By C.N. Staff Writer
Considered a pioneer during the civil rights era, the legacy of Rosa Parks continues to live on. On February 27, 2013 a bronze statue of her was unveiled in the Capitol’s Statuary Hall. Parks becomes the first African-American woman to be honored with a full body statue in the hall, which also holds statues of past presidents, congressional leaders and military leaders.
On December 1, 1955 Parks refused to give up her seat to a white man on a Montgomery, Alabama bus, igniting the massive bus boycotts in demand of equal treatment for blacks riding the transit system. President Barack Obama said that, “singular act of disobedience launched a movement.” A host of congressional and senate leaders including House Speaker John Boehner (R-Ohio), Senate Majority Leader Harry Reid (D-NV), Senate Minority Leader Mitch McConnell (R-KY), and House Minority Leader Nancy Pelosi (D-CA) joined the president.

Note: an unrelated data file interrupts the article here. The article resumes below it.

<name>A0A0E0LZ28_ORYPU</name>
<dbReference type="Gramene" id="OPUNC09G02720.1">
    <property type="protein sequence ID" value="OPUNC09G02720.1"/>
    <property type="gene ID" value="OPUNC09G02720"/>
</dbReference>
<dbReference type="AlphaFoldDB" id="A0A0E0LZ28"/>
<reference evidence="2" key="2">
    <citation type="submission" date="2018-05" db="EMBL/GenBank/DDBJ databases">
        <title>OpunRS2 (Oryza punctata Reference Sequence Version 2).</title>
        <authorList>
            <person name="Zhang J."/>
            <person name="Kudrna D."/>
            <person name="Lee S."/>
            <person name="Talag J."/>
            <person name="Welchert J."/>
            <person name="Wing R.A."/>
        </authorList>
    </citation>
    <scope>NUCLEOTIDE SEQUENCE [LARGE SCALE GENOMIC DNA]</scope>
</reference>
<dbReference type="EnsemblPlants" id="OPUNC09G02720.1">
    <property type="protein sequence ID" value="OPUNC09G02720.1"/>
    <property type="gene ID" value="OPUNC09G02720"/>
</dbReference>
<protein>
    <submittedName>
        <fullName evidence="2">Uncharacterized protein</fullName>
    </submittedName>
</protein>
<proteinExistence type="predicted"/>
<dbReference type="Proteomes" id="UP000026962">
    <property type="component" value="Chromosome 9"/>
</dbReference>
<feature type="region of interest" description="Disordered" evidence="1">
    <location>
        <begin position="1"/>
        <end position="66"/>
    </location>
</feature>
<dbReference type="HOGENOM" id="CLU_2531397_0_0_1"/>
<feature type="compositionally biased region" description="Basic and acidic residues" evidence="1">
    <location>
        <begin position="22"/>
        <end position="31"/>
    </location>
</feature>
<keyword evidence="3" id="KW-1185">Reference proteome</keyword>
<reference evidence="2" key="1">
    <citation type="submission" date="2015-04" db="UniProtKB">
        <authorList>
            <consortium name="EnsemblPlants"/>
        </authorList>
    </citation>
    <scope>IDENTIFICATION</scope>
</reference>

Fifty-eight years after she refused to give up her seat she is honored with more than 50 of her family members in attendance. The statue shows her sitting with her arms folded, reminiscent of her arrest back in 1955. Thereafter she became a prominent symbol of what Dr. Martin Luther King, Jr. stood for, non-violence action against inequality.
Congressman James Clyburn (D-S.C.) attended the ceremony and spoke about Parks’ legacy. “To honor Rosa Parks in the fullest manner, each of us must do our part to protect that which has been gained, defend the great documents upon which those gains were obtained and continue our pursuit of a more perfect union.”
The National Statuary Hall Collection consists of two sculptures gifted from each of the 50 states. They honor distinguished people throughout U.S. history, including several presidents. Parks’ statue was authorized by a special act of Congress that was introduced two days after her death in 2005.
Parks died Oct. 24, 2005, at age 92. The U.S. Postal Service issued a stamp in her honor on Feb. 4, which would have been her 100th birthday.